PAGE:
The rich man’s location becomes more clear when compared with the apostle Peter’s statement: “For if God did not spare the angels who sinned, but cast them down to hell and delivered them into chains of darkness, to be reserved for judgment” (2 Peter 2:4). The word here translated “hell” is the word tartarus. M. R. Vincent says that this word “represents the Greek hell, though treated here not as equivalent to Gehenna [The Greek word properly translated hell, but not employed here, ENM], but as the place of detention until the judgment” (Vincent, Word Studies in the New Testament, 691). If the proper translation of this word is “hell,” one wonders what, if any reason, there would be for a judgment, if they are already in their eternal place of punishment. Second Peter 2:4 mentions Tartarus as the place where wicked angels are being held until the judgment, and it is reasonable to suppose that Tartarus is that part of Hades reserved for the wicked until their judgment. David Pharr commented:
Unless there are compelling reasons for concluding otherwise, a word in Greek should be understood as meaning what it would have meant to the Greek-speaking world of the New Testament times. We should, therefore, understand Peter’s use of tartarus (translated “hell” in the KJV), to refer to what it ordinarily meant to the Greeks—a place of punishment for disembodied spirits. While the word tartarus itself is not used in the New Testament regarding the spirits of wicked men, the idea of such a place is clearly implied. We find it in Peter’s statement about disobedient men, long since dead, whose spirits were “in prison” at the time Peter wrote (I Pet. 3:19f) (Pharr, The State of the Dead, 25).
One fundamental difference in the punishment of the Hadean realm and that of Hell (Gehenna) is that Tartarus is the punishment of those wicked disembodied spirits, whereas the punishment of Hell consists of both body and spirit. Jesus profoundly stated, “And do not fear those who kill the body but cannot kill the soul. But rather fear Him who is able to destroy both soul and body in hell” (Matthew 10:28).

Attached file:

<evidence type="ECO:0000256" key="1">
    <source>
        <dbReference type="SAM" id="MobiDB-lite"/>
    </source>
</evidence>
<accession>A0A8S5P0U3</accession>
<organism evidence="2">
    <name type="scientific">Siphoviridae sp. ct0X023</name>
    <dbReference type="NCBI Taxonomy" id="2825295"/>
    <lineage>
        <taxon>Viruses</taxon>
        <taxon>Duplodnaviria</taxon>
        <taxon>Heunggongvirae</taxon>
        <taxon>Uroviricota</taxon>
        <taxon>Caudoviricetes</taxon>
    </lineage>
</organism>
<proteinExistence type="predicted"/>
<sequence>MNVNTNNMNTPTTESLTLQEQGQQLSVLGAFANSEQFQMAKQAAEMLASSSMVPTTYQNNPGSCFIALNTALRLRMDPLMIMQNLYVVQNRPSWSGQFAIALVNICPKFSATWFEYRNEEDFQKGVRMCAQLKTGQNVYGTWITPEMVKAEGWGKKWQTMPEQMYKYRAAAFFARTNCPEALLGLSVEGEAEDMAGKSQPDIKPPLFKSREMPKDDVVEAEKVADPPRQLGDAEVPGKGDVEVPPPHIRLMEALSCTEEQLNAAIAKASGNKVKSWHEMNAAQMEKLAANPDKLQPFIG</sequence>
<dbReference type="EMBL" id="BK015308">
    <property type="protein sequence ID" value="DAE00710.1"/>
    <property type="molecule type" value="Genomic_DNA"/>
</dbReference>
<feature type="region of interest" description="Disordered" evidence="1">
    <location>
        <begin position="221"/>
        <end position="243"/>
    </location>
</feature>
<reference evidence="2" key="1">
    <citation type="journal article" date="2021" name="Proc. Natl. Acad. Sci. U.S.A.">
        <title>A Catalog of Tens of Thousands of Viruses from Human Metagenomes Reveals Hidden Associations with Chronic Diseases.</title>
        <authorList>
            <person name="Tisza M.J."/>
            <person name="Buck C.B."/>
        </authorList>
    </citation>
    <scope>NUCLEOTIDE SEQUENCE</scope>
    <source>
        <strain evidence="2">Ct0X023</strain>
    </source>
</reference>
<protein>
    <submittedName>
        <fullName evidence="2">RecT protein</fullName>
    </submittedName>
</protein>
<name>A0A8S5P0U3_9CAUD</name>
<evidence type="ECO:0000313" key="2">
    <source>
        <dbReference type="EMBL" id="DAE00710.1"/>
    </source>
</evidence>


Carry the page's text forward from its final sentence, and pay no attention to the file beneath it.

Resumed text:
The disembodied spirits of both the wicked and the righteous will dwell in the Hadean realm until that great call from Him who comes with the clouds (Revelation 1:7) during the resurrection (John 5:28-29). The New Testament gives much emphasis to the resurrection of the body (Romans 8:11; 1 Corinthians 15, etc.), and therefore, implies that something, as far as rewards are concerned is lacking without the resurrection. When the graves burst open, on that Day (John 5:28-29) eternal rewards will be given. Paul taught that the crown of righteousness will be given “on that Day” (2 Timothy 4:8) both to him and “all who have loved His appearing.” We must conclude therefore that Paul has not entered heaven, for claimed he, all will receive their reward on “that day.” It is apparent from many New Testament Scriptures that no one, except Jesus has gone into Heaven. John wrote, “No one has ascended to heaven but He who came down from heaven, that is, the Son of Man who is in heaven” (John 3:13). In fact, after the Lord’s resurrection, He told Mary: “I have not yet ascended to My Father” (John 20:17). Though in the care and keeping of God, Jesus and those other righteous departed spirits had not yet ascended to heaven. Hades will continue until the judgment, at which time it will give up its dead and death and Hades will be cast into the lake of fire (Revelation 20:13-14).